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Designing the wheel and burying it in a labyrinth: why is sharing open access digital learning resources so impossible?

Thursday 4 July: Conference day two, 11:30am – 12:00pm parallel session



Room 3 – 303-G15 Sem



Associate Professor Susan Carter
University of Auckland, New Zealand

Dr Deborah Laurs
Victoria University of Wellington, New Zealand

Damon Ellis
University of Auckland, New Zealand



Two of us co-authored a book on developing research writing, with an intended audience of academics supporting doctoral candidates’ writing (Carter & Laurs, 2018). A logical next step might be to build a digital resource repository, asking chapter authors to contribute their exercises and questions; likewise colleagues (several of whom are chapter authors) from every New Zealand university could build on an earlier project (Carter et al., 2016) and share resources, resulting in an ultimate bumper doctoral-writing digital learning taonga for Aotearoa, owned and used by all.

And yet….

Brilliant digital resources – and online repositories of resources – already exist yet are under-used. Students don’t know how to find them, or are told about them and don’t take the information in; academics don’t know they are there or fail to use them…there is a huge amount of learning advisor time spent redesigning and constructing a good tool, the wheel, that then disappears from use.

The bigger and better a digital resource is, the more labyrinthian it becomes (like a medieval memory theatre, and with the same limitations—see Carter, Sturm, & Gonzalez Geraldo, 2014; Sturm & Carter, 2015). Bigger and better ironically means learners get lost. Bigger and better also means more ongoing maintenance: who will tend the resource and preserve its relevance? Who will pay to maintain a resource rather than (re)create something new?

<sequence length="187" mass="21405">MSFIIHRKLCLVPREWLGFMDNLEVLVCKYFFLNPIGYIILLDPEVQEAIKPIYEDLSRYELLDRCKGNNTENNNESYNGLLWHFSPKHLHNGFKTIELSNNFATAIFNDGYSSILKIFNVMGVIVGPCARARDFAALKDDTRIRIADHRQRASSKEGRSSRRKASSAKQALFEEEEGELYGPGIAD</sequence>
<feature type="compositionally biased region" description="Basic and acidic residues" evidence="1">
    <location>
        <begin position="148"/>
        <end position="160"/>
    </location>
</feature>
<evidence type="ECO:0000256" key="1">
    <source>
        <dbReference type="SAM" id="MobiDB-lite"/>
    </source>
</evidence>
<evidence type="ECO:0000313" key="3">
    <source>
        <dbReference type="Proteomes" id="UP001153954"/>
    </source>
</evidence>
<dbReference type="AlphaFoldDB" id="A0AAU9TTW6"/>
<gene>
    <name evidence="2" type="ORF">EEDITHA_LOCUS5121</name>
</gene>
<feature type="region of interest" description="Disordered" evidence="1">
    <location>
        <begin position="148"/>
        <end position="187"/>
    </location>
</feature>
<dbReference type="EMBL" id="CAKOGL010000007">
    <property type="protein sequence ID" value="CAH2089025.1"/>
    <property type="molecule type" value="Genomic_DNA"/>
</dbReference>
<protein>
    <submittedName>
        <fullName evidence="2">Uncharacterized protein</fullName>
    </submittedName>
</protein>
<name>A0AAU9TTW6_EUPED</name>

Humans must tend the resource, but more importantly, they must personally direct learners to material at the right time in the right way: when they need it rather than during orientation. The neoliberal worldview, however, sees humans as the dispensable component of a digital resource.  

This roundtable asks for a brainstorm blitz seeking escape from every practitioner redesigning wheels and burying them within labyrinths wherein heroes falter, in order to foster a truly open community of praxis.



Carter, S., & Laurs, D. (2018). Developing Research Writing: A Handbook for Supervisors and Advisors. Oxon: Routledge.
Carter, S., Laurs, D., Chant, L., Wolfgramm-Foliaki, E., Martin, J., Teaiwa, T., & Higgins, R. (2016). Research Report Supporting Doctoral Writing: He ara tika mā ngā kaiārahi. Wellington: Retrieved from
Carter, S., Sturm, S., & Gonzalez Geraldo, J. L. (2014). Situating e-learning: Accelerating precepts from the past. International Journal of Pedagogies and Learning, 9(1), 1-9.
Sturm, S., & Carter, S. (2015). From Eden to Agora: The e-learning trading zone.  Critical Studies in Teaching and Learning (CriSTaL).


Presentation topic

Students – Technology

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